Olive AI offshoot Circulo Health cuts 20% of staff, drops Medicaid plan to focus on disability care – The Business Journals

Although its still planning to hire 1,000 caregivers statewide this year, Circulo Health has cut about 20% of its staff as the startup drops its original business model to create a Medicaid managed care plan.
Instead, Circulo will focus solely on in-home and community-based care for individuals with intellectual and developmental disabilities, President Jeff Grahling said in a LinkedIn post announcing the restructuring last week.
“This is a truly painful announcement for us,” Grahling said in the post. “This difficult decision stems from market trends that led us to rethink our original focus on creating a new kind of Medicaid insurance company.
“Many of the employees who are leaving us were hired to support that purpose, which we are no longer pursuing. With renewed energy and commitment to a singular focus, Circulo Health’s mission is to improve the health and independence of people with I/DD, providing for a broad range of their social, behavioral and physical health needs.”
So far Circulo has hired more than 200 of the hoped-for 1,000 providers, Grahling said.
The company declined to enumerate the cuts or elaborate on Grahling’s post, but a spokesman updated the percentage he had shared and said that the direct care providers are not impacted.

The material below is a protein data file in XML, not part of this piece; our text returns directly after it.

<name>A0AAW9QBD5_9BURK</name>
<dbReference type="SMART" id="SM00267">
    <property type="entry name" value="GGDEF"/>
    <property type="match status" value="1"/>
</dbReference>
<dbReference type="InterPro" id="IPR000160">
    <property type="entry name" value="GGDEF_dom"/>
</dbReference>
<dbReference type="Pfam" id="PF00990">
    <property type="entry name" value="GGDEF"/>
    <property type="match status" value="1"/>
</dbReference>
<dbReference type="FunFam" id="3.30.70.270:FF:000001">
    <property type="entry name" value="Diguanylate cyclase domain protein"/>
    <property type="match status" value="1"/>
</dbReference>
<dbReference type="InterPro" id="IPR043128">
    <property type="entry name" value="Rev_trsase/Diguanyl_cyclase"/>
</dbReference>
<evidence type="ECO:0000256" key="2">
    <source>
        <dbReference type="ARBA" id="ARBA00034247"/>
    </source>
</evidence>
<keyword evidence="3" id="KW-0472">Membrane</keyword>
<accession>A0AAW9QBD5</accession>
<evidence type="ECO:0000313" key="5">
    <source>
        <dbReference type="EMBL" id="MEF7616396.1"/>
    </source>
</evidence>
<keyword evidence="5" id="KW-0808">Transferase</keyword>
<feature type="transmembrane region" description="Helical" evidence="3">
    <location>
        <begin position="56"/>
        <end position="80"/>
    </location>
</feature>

Circulo has about 155 employees with LinkedIn profiles as of Wednesday. All but one have administrative titles such as in engineering, marketing and recruiting, which were the types of roles affected.
Employees who publicly posted about losing their jobs were largely in engineering or insurance roles. Many expressed gratitude, and some already have posted about new jobs – one this week was named chief product officer at a healthcare company.
“For me, this was deeply personal as I helped recruit and onboard so many of the team members who were directly impacted,” COO Mike Renn said in a LinkedIn post. “As tough as scaling the team seemed to be over the past 1.5 years, it pales in comparison to what we all just experienced.
“I hope all of us learned from this difficult experience and do not see it again in our respective careers.”
A public health program manager posted that she had taken a “big risk” to leave the nonprofit world for the tech startup two months ago, and was among those losing their jobs.
“While I’d be lying if I said it didn’t sting a bit, I’m choosing to look at this as an opportunity,” she said. “I learned a lot … and I had the chance to work with some very intelligent, caring, and helpful people.”
Circulo Inc. debuted in February 2021 with $50 million in venture capital. It’s among of handful of sibling and spinoff companies using Olive’s AI and automation technology for specific healthcare administrative challengesSean Lane is founder and CEO of both.
Separately this month, Olive instituted a hiring freeze. Tech companies nationwide have been slashing staffs in response to inflation and pullback in VC investing.